Ted Ludwig, president of the union’s Twin Cities local, also urged the strikers to stick together.
“If you want to work at a nonunion place, go to Wal-Mart. Don’t go back in here,” he said, jerking a thumb over his shoulder at a Northwest maintenance hangar in the distance.
The two sides haven’t met since early Sunday, when mechanics walked away from an offer that sought even more concessions than they rejected before striking.
Ebenhoch would not talk in detail about the permanent hires of replacements, saying only that the process was “underway and proceeding smoothly.”
In a letter to the union late Monday, Northwest urged the union leaders to allow a vote on the airline’s latest offer. But mechanics at Tuesday’s rally didn’t appear unhappy that their leadership wasn’t sending them an offer. When Young asked the crowd whether anyone wanted to vote on the last proposal, they roared, “No!”
Northwest’s last offer before talks broke off would retain the jobs of 1,080 mechanics, down from a pre-strike union work force of about 4,400 workers. The larger figure includes some 800 cleaners whose jobs, Northwest says, have already been permanently shifted to contractors.
Northwest mechanics averaged about $70,000 a year in pay before the strike. The airline had been seeking pay cuts of about 25 percent before the walkout, but since then they have raised an overall concessions target to $203 million from $176 million.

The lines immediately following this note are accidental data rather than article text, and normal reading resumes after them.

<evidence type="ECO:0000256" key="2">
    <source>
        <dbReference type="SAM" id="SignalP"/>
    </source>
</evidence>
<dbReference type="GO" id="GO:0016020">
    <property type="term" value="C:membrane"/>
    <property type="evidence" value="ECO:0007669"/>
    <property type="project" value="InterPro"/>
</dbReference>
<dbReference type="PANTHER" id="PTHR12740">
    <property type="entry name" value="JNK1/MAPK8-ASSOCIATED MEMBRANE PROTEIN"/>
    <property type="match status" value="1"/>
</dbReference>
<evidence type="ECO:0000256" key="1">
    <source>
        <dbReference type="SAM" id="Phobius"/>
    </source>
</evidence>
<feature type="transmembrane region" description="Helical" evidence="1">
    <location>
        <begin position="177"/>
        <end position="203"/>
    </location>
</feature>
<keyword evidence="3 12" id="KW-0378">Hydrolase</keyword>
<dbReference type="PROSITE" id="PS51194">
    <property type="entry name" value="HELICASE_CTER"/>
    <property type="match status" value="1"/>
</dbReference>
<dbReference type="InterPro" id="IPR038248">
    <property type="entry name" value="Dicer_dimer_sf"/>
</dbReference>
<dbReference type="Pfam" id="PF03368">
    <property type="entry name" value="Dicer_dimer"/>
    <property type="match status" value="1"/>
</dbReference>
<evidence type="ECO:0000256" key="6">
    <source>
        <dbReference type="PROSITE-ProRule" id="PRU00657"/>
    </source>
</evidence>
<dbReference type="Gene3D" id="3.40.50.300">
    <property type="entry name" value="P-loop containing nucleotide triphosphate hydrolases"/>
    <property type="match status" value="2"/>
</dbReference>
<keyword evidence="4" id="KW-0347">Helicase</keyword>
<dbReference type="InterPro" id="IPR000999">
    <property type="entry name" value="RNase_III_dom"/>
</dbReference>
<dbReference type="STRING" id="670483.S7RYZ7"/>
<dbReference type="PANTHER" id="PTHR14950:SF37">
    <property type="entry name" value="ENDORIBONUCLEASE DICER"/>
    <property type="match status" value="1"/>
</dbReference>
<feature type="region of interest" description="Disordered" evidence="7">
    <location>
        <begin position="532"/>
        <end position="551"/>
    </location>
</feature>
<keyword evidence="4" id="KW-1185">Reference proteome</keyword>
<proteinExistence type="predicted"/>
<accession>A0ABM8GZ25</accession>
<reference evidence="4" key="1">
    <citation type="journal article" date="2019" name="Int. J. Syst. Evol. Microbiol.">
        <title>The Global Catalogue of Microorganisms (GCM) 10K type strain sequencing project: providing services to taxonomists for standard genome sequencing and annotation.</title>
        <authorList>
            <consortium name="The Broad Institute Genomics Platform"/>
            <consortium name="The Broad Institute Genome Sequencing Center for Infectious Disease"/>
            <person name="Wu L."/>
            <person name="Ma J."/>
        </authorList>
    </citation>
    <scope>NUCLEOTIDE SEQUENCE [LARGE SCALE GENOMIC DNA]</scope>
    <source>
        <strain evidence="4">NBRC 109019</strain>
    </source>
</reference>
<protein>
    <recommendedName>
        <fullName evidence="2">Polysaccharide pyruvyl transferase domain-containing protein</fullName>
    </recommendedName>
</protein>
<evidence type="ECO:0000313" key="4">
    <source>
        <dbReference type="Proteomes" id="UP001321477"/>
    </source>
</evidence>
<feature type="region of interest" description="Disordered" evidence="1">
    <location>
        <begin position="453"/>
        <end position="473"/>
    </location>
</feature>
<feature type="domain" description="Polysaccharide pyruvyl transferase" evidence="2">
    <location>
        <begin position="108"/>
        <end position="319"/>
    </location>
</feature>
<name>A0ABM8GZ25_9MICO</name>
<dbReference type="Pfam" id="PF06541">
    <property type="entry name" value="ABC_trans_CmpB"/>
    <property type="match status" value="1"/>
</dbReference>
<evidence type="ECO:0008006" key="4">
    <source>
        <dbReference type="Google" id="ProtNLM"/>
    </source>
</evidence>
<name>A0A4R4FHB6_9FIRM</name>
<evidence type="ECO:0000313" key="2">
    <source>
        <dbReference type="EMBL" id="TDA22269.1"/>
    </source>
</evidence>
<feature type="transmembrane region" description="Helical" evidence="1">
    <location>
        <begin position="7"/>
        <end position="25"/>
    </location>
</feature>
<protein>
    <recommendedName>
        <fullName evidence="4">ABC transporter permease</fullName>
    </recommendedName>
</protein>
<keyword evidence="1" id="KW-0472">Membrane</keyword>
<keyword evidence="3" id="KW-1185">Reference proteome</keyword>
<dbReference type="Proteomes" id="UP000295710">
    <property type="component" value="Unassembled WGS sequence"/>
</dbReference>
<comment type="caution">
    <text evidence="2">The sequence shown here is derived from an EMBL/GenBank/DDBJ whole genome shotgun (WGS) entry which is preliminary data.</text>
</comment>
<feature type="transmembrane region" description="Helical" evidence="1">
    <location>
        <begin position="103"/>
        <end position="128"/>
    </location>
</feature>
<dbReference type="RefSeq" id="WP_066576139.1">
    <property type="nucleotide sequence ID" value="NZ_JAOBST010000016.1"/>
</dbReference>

Union officials have said only a handful of mechanics have crossed the picket line and sought to portray Northwest as growing desperate.
“Northwest is naive to think that substantial numbers of AMFA members will cross the lines to save management’s bacon,” AMFA’s national director, O.V. Delle-Femine, said in a prepared statement. “That’s not going to happen.”
John Remington, a labor relations professor at the University of Minnesota, said it was hard to gauge how a Chapter 11 filing would affect the standoff with mechanics.
“Filing for bankruptcy doesn’t make this one go away,” Remington said. “It may make it less urgent to deal with, but the fact of the matter is these guys are still on strike, and they’re still hurting Northwest’s business to some extent.”
Union officials had said Sunday that only differences over severance and work rules remained. But Rich Nygaard, a negotiator at Tuesday’s rally, also said Northwest was seeking a five-year contract that would have run through 2011 with no raises; Nygaard said the union wanted a three-year deal with two raises.
AMFA members got a financial boost Tuesday from the United Auto Workers, which donated $880,000 — or about $200 for each striking AMFA member.
“Northwest Airlines’ behavior toward AMFA is blatant union-busting and an insult to every American worker,” UAW President Ron Gettelfinger said in a statement announcing the donation. “The UAW is proud to offer this support to AMFA members.”
Bob Rose, president of the AMFA local in Detroit, said the money would be distributed by the local to striking AMFA members nationwide.